Webinar Recap: Learning in a Remote World

April 16, 2020

Webinar Recap: Learning in a Remote World

As L&D teams around the world grapple with sudden changes to the way we work, hunger for connection and shared best practices has only grown. In the spirit of connecting and supporting L&D professionals in this dynamic time, we gathered leaders from LinkedIn—remotely, of course—to discuss the impact of COVID-19 on the learning industry. 

On Thursday, April 9th, Amy Borsetti, resident industry expert and Director of Linkedin Learning Solutions hosted Kevin Delaney, Vice President of L&D, and Sara Delaney, Director of L&D, to discuss how learning and development at LinkedIn has adapted to this new world of work. The conversation shined a light on how learning can support companies, teams, and individuals at a time when everyone could use a little more help. Below are some of our top takeaways, but be sure to watch the full discussion here

A three-phased approach to staying agile amid change

L&D professionals at organizations everywhere are quickly pivoting a number of initiatives to adapt to the needs of their employees—and LinkedIn’s team is no exception.

To stay focused amidst all the change, Delaney began by structuring LinkedIn’s L&D efforts into a three-phased approach: 

  • Phase one: avoid going off the rails. 

  • Phase two: add immediate value. This allows the business to see L&D as a crucial go-to partner amid the chaos.

  • Phase three: align and refine. Make sure everyone is aligned on new roles and responsibilities, that people understand holistically what you’re trying to achieve, and that you’re constantly refining your processes over time.

This organized approach has allowed Kevin’s team to successfully experiment with new ways of working. “This has been a dramatic forcing function and has given us some new opportunities to experiment,” Delaney said. “We’ve gotten to change the entire business model, which has been pretty fun.” 

Pivoting online to meet the need

Like most learning teams, L&D at LinkedIn has had to quickly pivot all instructor-led training to virtual workshops. Delaney’s team had already begun adding live virtual training to their offerings about six months ago, but this environment has been a great accelerator. They’re using this time to roll out new online live courses on a daily basis. The team has launched over 25 virtual workshops in just the past five weeks. 

“We’re trying to set the table with a rich set of learning offerings. We’re doubling down with LinkedIn Learning, creating curation paths, and then obviously shifting to live virtual as well. People want something constructive to do with their time, and if you can give them learning as something to engage themselves with and occupy their minds, then it benefits themselves and it benefits the company,” Delaney said. 

In such a fast-paced environment, Delaney said that staying aligned and allowing for a bit of scrappiness have been absolutely crucial. His team has daily standups and a live rolling calendar that highlights everything the team is working on. The team also experimented with posting their training to the LinkedIn company group, rather than building out a full marketing program as they would for an in-person workshop. They’ve seen amazing results from this approach so far. It’s a lesson in just how needed learning is in times of change.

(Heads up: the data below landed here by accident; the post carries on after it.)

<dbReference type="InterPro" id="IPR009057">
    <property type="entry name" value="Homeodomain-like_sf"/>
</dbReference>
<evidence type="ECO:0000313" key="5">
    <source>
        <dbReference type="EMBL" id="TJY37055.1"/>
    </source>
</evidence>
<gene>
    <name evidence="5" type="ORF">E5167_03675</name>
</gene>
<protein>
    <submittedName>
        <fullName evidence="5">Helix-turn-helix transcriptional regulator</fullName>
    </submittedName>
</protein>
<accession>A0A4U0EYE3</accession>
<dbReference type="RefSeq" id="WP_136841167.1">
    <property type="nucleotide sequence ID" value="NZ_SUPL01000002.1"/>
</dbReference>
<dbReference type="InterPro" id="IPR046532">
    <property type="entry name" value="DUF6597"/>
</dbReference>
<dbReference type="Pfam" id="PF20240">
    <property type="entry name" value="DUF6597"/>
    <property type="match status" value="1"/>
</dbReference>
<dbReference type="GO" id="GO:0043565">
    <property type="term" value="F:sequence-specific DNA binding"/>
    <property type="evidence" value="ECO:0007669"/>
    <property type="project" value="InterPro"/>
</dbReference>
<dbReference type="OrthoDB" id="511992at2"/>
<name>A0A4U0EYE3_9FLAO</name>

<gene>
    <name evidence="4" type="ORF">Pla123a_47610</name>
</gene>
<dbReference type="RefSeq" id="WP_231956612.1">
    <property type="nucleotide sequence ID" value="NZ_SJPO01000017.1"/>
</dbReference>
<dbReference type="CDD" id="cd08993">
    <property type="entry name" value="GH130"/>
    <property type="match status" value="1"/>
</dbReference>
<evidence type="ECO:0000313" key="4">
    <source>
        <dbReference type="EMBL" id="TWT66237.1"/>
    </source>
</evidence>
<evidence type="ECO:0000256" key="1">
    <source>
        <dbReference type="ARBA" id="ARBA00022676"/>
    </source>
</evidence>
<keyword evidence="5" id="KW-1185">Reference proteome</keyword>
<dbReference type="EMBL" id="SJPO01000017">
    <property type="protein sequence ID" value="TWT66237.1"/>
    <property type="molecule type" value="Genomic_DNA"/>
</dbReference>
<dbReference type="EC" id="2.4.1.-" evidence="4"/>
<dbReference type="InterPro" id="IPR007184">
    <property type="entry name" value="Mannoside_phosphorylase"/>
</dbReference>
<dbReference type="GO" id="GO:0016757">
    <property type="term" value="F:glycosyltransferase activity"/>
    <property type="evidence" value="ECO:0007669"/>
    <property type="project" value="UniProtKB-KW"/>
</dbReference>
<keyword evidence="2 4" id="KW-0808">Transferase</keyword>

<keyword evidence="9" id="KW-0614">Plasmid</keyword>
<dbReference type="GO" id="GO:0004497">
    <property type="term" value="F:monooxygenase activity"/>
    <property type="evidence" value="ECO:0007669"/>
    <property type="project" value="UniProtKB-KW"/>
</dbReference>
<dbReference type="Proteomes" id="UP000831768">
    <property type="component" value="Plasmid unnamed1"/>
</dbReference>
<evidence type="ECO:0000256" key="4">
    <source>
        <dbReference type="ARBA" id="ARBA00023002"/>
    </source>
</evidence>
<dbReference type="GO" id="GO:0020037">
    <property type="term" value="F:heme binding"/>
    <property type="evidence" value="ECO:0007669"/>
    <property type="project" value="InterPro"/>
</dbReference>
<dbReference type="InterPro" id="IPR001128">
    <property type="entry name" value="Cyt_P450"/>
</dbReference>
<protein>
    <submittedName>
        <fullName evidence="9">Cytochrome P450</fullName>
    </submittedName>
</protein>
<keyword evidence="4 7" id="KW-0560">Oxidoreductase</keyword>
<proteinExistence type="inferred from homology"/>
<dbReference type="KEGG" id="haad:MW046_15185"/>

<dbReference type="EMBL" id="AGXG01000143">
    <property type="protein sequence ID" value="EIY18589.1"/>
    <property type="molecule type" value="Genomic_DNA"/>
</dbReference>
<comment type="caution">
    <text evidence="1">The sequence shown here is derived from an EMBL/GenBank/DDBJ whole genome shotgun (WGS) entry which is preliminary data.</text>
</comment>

Building a virtual onboarding experience—in three days

When LinkedIn asked its Bay Area workforce to start working from home, Dowling was in charge of moving the company’s onboarding program from in-person to online… in three days.

“We know how important onboarding is and that doesn’t change just because it’s virtual now,” Dowling said. Her team quickly got to work adapting what was a full day, in-person session to a completely virtual experience. They broke the existing training up into bite-sized chunks and spread the new program out over a week. No session was over 90 minutes and each new training included an interactive activity every 10 minutes to keep participants engaged. 

Knowing how important it was to keep LinkedIn’s culture front and center, the team intentionally infused touchpoints to virtually recreate moments of belonging and community. One of those touchpoints included creating a LinkedIn group for all new employees so they could stay connected and build community. The team also sent video reminders to hiring managers to make sure they set up virtual introductions between the new employee and their teammates. 

The team is continually gathering feedback and making changes to improve the program over time. You can read more about how LinkedIn overhauled their onboarding program here

The learning surge

Professionals watched over 4 million hours of LinkedIn Learning content in March alone as employees are learning how to be more productive at home and prioritizing a new type of self-care: skill development. In fact, in a recent survey of our members, nearly half of respondents say that in the next two weeks they will increase their online learning. By contrast, only a quarter expect to spend more time job-hunting. This type of self investment is unprecedented, and perhaps is a silver lining to all of this.  

The boost in learner engagement shows just how important L&D is in helping organizations manage through change. We’ve always known that successful companies prioritize investing in their people, but this experience has put a spotlight on the role learning & development plays in employee mental health, happiness, productivity, and business results. 

“There is clearly a massive appetite for learning right now. It really does show that now is the time to step in wherever your business is on the journey. Be there. Think about how you can help right now,” Dowling said. 

To watch the full discussion, check out the on demand webinar recording here

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